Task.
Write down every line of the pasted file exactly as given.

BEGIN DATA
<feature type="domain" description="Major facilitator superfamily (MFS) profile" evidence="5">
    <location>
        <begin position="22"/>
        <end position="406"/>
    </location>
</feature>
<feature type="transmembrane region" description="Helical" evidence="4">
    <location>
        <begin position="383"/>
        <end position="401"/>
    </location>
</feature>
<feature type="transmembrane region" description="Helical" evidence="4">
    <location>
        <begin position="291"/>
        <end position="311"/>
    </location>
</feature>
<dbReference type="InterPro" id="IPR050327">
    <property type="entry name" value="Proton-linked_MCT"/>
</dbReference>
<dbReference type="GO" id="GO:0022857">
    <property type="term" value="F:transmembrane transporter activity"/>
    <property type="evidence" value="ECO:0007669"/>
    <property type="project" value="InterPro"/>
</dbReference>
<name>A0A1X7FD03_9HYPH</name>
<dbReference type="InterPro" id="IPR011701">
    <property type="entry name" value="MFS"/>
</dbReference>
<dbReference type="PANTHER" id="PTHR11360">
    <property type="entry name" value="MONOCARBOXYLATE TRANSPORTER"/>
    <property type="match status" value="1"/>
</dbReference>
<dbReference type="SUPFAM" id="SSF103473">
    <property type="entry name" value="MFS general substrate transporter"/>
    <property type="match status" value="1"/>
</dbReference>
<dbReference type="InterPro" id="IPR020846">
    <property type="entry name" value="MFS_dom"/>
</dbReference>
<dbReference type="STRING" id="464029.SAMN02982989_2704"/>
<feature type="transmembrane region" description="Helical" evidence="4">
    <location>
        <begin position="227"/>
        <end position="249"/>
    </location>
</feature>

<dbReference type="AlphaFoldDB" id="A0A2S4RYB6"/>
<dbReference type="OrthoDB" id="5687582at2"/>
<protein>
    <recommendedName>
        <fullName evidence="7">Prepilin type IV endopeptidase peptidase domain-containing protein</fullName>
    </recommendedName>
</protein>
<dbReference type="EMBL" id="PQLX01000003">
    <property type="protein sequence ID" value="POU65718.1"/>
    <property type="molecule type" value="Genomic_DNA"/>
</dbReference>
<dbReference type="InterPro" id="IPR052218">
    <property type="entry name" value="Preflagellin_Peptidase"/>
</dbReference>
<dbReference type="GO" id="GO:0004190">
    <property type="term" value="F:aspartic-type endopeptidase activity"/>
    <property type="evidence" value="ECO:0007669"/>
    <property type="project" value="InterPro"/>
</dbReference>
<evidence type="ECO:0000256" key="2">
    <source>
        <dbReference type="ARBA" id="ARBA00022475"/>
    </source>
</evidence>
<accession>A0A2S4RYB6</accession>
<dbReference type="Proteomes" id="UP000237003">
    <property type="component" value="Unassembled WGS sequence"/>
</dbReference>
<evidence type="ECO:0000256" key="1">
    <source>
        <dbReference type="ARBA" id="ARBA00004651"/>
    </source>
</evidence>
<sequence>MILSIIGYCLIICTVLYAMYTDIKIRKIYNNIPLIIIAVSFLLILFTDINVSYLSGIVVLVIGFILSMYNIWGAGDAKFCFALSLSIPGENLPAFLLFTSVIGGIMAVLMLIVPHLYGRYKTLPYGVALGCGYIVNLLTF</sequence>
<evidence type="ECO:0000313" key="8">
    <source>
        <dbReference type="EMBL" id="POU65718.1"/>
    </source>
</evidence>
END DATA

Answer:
<feature type="domain" description="Major facilitator superfamily (MFS) profile" evidence="5">
    <location>
        <begin position="22"/>
        <end position="406"/>
    </location>
</feature>
<feature type="transmembrane region" description="Helical" evidence="4">
    <location>
        <begin position="383"/>
        <end position="401"/>
    </location>
</feature>
<feature type="transmembrane region" description="Helical" evidence="4">
    <location>
        <begin position="291"/>
        <end position="311"/>
    </location>
</feature>
<dbReference type="InterPro" id="IPR050327">
    <property type="entry name" value="Proton-linked_MCT"/>
</dbReference>
<dbReference type="GO" id="GO:0022857">
    <property type="term" value="F:transmembrane transporter activity"/>
    <property type="evidence" value="ECO:0007669"/>
    <property type="project" value="InterPro"/>
</dbReference>
<name>A0A1X7FD03_9HYPH</name>
<dbReference type="InterPro" id="IPR011701">
    <property type="entry name" value="MFS"/>
</dbReference>
<dbReference type="PANTHER" id="PTHR11360">
    <property type="entry name" value="MONOCARBOXYLATE TRANSPORTER"/>
    <property type="match status" value="1"/>
</dbReference>
<dbReference type="SUPFAM" id="SSF103473">
    <property type="entry name" value="MFS general substrate transporter"/>
    <property type="match status" value="1"/>
</dbReference>
<dbReference type="InterPro" id="IPR020846">
    <property type="entry name" value="MFS_dom"/>
</dbReference>
<dbReference type="STRING" id="464029.SAMN02982989_2704"/>
<feature type="transmembrane region" description="Helical" evidence="4">
    <location>
        <begin position="227"/>
        <end position="249"/>
    </location>
</feature>

<dbReference type="AlphaFoldDB" id="A0A2S4RYB6"/>
<dbReference type="OrthoDB" id="5687582at2"/>
<protein>
    <recommendedName>
        <fullName evidence="7">Prepilin type IV endopeptidase peptidase domain-containing protein</fullName>
    </recommendedName>
</protein>
<dbReference type="EMBL" id="PQLX01000003">
    <property type="protein sequence ID" value="POU65718.1"/>
    <property type="molecule type" value="Genomic_DNA"/>
</dbReference>
<dbReference type="InterPro" id="IPR052218">
    <property type="entry name" value="Preflagellin_Peptidase"/>
</dbReference>
<dbReference type="GO" id="GO:0004190">
    <property type="term" value="F:aspartic-type endopeptidase activity"/>
    <property type="evidence" value="ECO:0007669"/>
    <property type="project" value="InterPro"/>
</dbReference>
<evidence type="ECO:0000256" key="2">
    <source>
        <dbReference type="ARBA" id="ARBA00022475"/>
    </source>
</evidence>
<accession>A0A2S4RYB6</accession>
<dbReference type="Proteomes" id="UP000237003">
    <property type="component" value="Unassembled WGS sequence"/>
</dbReference>
<evidence type="ECO:0000256" key="1">
    <source>
        <dbReference type="ARBA" id="ARBA00004651"/>
    </source>
</evidence>
<sequence>MILSIIGYCLIICTVLYAMYTDIKIRKIYNNIPLIIIAVSFLLILFTDINVSYLSGIVVLVIGFILSMYNIWGAGDAKFCFALSLSIPGENLPAFLLFTSVIGGIMAVLMLIVPHLYGRYKTLPYGVALGCGYIVNLLTF</sequence>
<evidence type="ECO:0000313" key="8">
    <source>
        <dbReference type="EMBL" id="POU65718.1"/>
    </source>
</evidence>